County Planning Commissioners continued two appeal hearings for Buellton-area outdoor cannabis cultivation permits after raising concerns Thursday about the adequacy of environmental review, potential odor impacts, and overall compatibility.
These operations on West Highway 246 are near urban areas and existing agriculture (vineyards), have no requirement for odor control as outdoor grows, and are the largest marijuana farms the Commission has reviewed to date.
Commissioners said they need to have more information before making a decision on the appeals, and whether the programmatic environmental impact reports were adequate, so hearings on both projects were continued to Sept. 13.
“It seems to me that this concentration of operations in this area, especially around our gateway (to the Santa Ynez Valley) can make a substantial difference,” Commission Chair John Parke said.
The Santa Rita Valley Ag, Inc. operation is at 7680 West Highway 246 near Buellton, and the application details plans for 37 acres of outdoor cultivation and 25 shipping containers (about 8,000 square feet) for drying and storage.
The applicant is Sebastiano Sterpa of Glendale, and attorney Linda Ash said the business owners include Rob Harvey of Pinpoint Leak Detection in Santa Barbara and Ventura counties; John Harris of Numeric Solutions LLC in Ventura; Richard Banks who owns several Santa Barbara County businesses; Don Pedersen of Ventura; and Sage Finch of Finch Agricultural Consultants, Inc. in Arroyo Grande.
The Santa Barbara West Coast Farms operation has no street address, but is located about 3.5 miles from the interchange of West Highway 246 and Highway 101, according to the county. It’s two properties away from the Santa Rita Valley Ag, Inc. operation, a county map of cannabis permit applications shows.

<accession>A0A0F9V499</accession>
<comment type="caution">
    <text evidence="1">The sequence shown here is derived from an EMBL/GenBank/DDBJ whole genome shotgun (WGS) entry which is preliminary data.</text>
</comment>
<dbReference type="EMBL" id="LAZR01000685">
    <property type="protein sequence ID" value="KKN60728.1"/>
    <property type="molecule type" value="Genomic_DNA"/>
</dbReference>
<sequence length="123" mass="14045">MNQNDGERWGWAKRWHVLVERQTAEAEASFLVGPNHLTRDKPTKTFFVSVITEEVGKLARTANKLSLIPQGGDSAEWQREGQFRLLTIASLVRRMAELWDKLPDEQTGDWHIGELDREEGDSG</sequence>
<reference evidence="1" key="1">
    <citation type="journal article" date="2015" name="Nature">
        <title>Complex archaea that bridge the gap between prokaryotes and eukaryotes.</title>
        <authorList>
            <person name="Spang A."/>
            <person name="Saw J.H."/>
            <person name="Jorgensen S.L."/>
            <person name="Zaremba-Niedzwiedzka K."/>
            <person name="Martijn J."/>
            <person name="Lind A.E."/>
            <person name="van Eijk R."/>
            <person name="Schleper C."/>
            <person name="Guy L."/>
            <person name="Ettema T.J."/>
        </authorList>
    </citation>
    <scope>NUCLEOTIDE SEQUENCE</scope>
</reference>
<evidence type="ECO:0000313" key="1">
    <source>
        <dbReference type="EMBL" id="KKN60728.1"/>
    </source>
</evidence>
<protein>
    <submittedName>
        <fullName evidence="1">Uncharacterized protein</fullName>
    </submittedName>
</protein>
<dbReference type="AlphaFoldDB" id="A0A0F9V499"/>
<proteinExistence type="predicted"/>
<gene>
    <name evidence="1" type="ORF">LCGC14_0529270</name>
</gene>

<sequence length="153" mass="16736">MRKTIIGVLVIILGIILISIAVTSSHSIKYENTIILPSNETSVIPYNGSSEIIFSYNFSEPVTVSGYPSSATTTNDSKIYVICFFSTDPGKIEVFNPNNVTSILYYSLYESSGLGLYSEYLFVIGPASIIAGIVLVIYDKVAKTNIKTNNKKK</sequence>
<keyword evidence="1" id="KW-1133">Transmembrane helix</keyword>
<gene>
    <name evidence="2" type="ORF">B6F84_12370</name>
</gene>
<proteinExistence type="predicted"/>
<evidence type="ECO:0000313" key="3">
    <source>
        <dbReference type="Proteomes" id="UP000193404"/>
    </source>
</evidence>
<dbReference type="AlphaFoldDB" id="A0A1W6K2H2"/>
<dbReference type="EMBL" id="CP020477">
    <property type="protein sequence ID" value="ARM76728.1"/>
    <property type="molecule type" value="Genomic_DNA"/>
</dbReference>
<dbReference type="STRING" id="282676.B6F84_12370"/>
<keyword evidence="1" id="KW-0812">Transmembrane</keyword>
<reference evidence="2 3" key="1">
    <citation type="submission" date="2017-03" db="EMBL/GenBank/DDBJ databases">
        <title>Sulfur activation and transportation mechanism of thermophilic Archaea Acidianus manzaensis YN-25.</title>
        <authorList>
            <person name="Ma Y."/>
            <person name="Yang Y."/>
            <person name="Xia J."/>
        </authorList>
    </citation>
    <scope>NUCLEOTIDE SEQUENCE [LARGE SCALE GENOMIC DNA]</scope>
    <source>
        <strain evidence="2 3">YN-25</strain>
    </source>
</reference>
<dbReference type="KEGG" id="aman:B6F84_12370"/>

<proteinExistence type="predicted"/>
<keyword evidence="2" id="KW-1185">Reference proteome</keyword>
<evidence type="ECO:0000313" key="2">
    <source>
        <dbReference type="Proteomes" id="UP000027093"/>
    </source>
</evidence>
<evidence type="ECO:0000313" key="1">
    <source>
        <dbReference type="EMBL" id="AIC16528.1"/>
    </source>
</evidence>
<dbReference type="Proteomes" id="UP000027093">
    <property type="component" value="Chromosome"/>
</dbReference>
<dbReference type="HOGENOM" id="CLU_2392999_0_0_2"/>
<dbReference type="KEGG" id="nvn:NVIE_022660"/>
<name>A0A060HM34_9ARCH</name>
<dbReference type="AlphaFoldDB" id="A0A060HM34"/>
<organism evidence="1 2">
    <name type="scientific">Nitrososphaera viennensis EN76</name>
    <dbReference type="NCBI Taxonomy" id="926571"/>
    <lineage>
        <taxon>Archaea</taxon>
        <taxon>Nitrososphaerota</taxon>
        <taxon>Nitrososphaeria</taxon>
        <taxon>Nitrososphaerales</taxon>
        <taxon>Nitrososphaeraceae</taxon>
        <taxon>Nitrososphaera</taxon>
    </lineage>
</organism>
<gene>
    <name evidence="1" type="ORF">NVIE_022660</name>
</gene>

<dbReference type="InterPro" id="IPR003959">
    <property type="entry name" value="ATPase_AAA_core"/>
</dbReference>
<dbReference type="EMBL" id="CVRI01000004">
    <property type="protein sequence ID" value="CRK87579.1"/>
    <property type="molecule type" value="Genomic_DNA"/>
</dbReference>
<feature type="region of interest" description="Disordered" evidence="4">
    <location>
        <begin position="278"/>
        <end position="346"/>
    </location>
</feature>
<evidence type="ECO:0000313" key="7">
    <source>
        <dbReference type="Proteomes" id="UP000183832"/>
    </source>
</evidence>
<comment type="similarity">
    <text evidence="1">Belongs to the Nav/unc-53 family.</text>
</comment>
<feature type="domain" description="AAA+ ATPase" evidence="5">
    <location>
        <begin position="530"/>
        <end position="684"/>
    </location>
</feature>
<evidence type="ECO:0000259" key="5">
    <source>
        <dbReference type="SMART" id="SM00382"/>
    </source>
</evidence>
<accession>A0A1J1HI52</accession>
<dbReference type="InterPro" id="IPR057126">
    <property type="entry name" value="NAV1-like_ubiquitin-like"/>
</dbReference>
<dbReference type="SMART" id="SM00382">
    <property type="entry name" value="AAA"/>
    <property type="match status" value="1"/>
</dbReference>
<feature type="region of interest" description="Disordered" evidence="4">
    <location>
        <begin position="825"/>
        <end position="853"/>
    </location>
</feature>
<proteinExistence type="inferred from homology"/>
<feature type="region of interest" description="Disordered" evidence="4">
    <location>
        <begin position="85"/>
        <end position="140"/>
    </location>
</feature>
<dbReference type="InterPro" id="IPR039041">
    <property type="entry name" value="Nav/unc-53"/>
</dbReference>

The applicant, Scott Rudolph of La Jolla, plans 45 acres of outdoor marijuana cultivation and 5 acres of nursery, processing and storage areas, with two new agricultural buildings, according to the county.
Both farms would have on-site security staff and fencing, and boost staffing for harvest time. Representatives of Santa Barbara West Coast Farms agreed to the hearing continuance but did not give their formal presentation on the project Thursday.
Blair Pence, of Pence Vineyards, appealed both cannabis cultivation permit approvals, arguing that the projects are not compatible with the neighborhoods, and will have negative environmental, visual and traffic impacts.
Pence told the Planning Commission that marijuana farms near his ranch property have already impacted his property and businesses; He’s lost income from horse boarding as clients leave due to the smell and intimidation of armed guards patrolling nearby parcels.
“In reality, the smell and these other effects never stop,” Pence said.
Linda Ash, representing the applicant Santa Rita Valley Ag, said the operator’s permit application complies with the current county standards and is entitled to the land use permit.
The proposed shipping containers — something the commissioners did not like — will be earth-toned and at the back of the property, away from Highway 246, she noted.
Buellton City Manager Scott Wolfe spoke during public comment to say the City Council doesn’t oppose cultivation, but wants it to be more considerate of adjacent uses.
The city is heavily impacted by the marijuana grows just outside city limits, with strong odors in the afternoons that are disruptive to residents, businesses and the growing tourism industry, Wolfe said.
Residents’ attempts to enjoy the community are “marred by the impact of cannabis planted in too near a proximity, in too high a concentration, and with too little regulation by the county to effectively protect them from the sensory assaults,” he said.
There are more than a dozen applications for cannabis farms along West Highway 246, between the city limits of Lompoc to the west and Buellton to the east.
The operations on AG-2-zoned properties do not require odor control unless the properties require a conditional-use permit instead of a land-use permit – and neither of these did.
The Santa Barbara County Board of Supervisors supported a long list of cannabis ordinance changes last month, including a ban on cannabis cultivation for inland AG-1-zoned parcels smaller than 20 acres.
These are the second and third appeal hearings heard by the County Planning Commission, which previously denied an appeal of a Carpinteria Valley greenhouse grow operation.
Acquiring a permit from the county is one step in getting cannabis cultivation approvals; Operators also need to get a county business license and state license.